1. There are nearly 10,000 camps in the U.S. (about 60% are sleepaway camps) with over six million children attending camp each summer. Summer camp is a year round occupation which is quite unique as a business. Camp owners work for 12 months so that their camp can operate for 2 months.
2. Most camps (over 70%) are privately owned family businesses; 25% are organizational (non-profit), ie. Scouts, YMCA; and less than 5% are private corporations (companies).
Family or individual owners of camps occasionally have partners. Most (over 95%) private camp owners own only 1 camp. The camp business is a real hands-on hierarchy of command and control which necessitates the Owner/Director be present at all times. During the camp season, the Owner/Director may expect one day off (meaning off the camp premises) - many don't even take that.
3. History - Summer camp is truly an American phenomenon whose origins date back to the early 1900's. Many of the original camps are still in business today.
4. Financial (pertainining to private, for profit camps)- Average tuition: $2500 x Average stay: 4 weeks x Average # of children in camp 225, per four week session (or 450 per summer) = Average gross revenue per camp: $1,125,000 x 10,000 camps = Total industry: over 11 billion dollars.
With tremendous overhead costs (year round), a successful camp owner can live a comfortable lifestyle but certainly not extravagant. HIGH COST ITEMS: insurance, staff, marketing, food, maintenance of facility, telephone usage, travel. Average cost to operate a camp (this does not include mortgage payments): $750,000 to $1,000,000.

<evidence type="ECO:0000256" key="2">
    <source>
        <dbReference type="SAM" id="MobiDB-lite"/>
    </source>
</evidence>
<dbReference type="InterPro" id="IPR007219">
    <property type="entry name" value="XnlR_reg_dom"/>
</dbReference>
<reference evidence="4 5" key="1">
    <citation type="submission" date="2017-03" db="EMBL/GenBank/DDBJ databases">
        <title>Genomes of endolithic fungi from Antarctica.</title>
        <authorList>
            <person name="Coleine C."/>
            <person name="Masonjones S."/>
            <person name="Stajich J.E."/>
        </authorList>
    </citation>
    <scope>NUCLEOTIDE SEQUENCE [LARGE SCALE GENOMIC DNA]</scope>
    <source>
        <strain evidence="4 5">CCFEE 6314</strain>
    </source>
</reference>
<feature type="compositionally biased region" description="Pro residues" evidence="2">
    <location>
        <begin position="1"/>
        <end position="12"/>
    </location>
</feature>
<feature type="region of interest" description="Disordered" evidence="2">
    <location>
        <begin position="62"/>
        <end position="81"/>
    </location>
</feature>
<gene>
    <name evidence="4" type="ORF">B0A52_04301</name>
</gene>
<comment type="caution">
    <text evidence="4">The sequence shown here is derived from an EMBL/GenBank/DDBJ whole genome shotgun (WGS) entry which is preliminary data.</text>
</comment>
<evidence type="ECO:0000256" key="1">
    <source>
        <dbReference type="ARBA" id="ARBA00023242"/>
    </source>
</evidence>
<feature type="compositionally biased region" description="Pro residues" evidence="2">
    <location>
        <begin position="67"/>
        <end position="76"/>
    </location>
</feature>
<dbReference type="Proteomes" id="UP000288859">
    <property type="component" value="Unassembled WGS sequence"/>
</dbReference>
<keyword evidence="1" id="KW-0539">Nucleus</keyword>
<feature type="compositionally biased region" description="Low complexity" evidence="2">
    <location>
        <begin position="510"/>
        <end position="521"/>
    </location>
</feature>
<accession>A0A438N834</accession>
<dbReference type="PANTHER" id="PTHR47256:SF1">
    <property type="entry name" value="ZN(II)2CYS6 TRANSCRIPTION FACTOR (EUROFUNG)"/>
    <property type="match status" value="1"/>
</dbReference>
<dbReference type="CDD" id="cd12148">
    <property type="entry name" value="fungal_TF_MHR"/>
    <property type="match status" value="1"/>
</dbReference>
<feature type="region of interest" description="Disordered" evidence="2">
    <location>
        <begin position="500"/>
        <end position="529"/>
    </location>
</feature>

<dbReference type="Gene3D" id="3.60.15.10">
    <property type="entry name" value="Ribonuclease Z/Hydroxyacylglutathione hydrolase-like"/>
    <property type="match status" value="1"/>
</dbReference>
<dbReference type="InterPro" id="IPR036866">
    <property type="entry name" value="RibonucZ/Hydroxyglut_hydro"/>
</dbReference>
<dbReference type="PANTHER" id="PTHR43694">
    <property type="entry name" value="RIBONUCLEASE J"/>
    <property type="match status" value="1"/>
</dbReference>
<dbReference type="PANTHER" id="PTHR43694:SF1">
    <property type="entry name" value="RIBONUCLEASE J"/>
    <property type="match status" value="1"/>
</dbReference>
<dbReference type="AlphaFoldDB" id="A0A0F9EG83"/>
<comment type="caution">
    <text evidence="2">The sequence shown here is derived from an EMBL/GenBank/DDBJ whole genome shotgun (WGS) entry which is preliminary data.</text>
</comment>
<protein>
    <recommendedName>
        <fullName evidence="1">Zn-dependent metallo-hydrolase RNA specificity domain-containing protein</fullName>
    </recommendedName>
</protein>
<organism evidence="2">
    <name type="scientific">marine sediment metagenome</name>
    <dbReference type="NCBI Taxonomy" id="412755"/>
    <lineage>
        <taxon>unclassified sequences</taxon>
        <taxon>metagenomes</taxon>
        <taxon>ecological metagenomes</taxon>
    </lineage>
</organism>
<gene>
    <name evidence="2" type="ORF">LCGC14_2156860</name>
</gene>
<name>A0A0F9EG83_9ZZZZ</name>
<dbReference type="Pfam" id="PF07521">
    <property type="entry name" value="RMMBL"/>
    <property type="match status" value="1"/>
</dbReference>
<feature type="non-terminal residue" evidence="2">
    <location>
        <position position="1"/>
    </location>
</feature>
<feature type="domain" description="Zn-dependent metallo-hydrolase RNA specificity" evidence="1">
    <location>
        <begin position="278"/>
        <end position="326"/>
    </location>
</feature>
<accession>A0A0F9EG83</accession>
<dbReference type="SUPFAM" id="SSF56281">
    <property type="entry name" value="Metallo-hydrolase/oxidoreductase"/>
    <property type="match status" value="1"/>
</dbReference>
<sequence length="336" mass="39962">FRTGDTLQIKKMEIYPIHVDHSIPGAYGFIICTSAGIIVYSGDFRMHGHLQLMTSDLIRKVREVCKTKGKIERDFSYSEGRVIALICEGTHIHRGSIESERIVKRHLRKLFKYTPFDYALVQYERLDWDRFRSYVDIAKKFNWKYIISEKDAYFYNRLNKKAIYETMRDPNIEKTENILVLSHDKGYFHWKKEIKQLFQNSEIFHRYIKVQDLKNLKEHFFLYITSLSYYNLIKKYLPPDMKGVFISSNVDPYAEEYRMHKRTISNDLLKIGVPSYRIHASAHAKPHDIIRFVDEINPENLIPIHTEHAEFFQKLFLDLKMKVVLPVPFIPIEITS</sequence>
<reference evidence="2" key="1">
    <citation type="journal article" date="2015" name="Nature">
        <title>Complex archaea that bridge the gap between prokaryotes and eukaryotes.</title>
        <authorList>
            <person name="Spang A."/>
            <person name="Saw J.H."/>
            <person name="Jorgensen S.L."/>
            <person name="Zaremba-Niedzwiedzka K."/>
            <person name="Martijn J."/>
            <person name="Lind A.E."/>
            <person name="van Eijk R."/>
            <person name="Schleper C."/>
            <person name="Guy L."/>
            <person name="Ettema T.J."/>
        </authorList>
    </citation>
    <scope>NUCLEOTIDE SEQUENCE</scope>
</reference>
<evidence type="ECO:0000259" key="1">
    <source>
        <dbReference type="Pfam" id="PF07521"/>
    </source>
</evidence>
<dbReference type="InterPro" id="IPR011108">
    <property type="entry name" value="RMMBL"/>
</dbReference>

Typical profile of a camp owner - a person with a background in education, recreation, who possesses entrepreneurial ambition, a great love of children, and an appreciation for the total camp experience.
5. Condition of the camp industry - Quite strong and so long as children are born and parents must work to support the family this will continue. Traditional (general) camps which are the foundation of the industry continue to flourish. The industry has also diversified with a steady growth of specialty camps which concentrate either in a special area (ie. tennis, arts, wilderness, etc.) or provide for a special need (ie. weight loss, academic study, ESL, learning disabled, etc.). Specialty camps have a higher mortality rate than traditional camps due to the nature of the specialty, the narrow focus, and the more limited marketplace that they may appeal to.
Source: ©1997 - 2013 National Camp Association – www.summercamp.org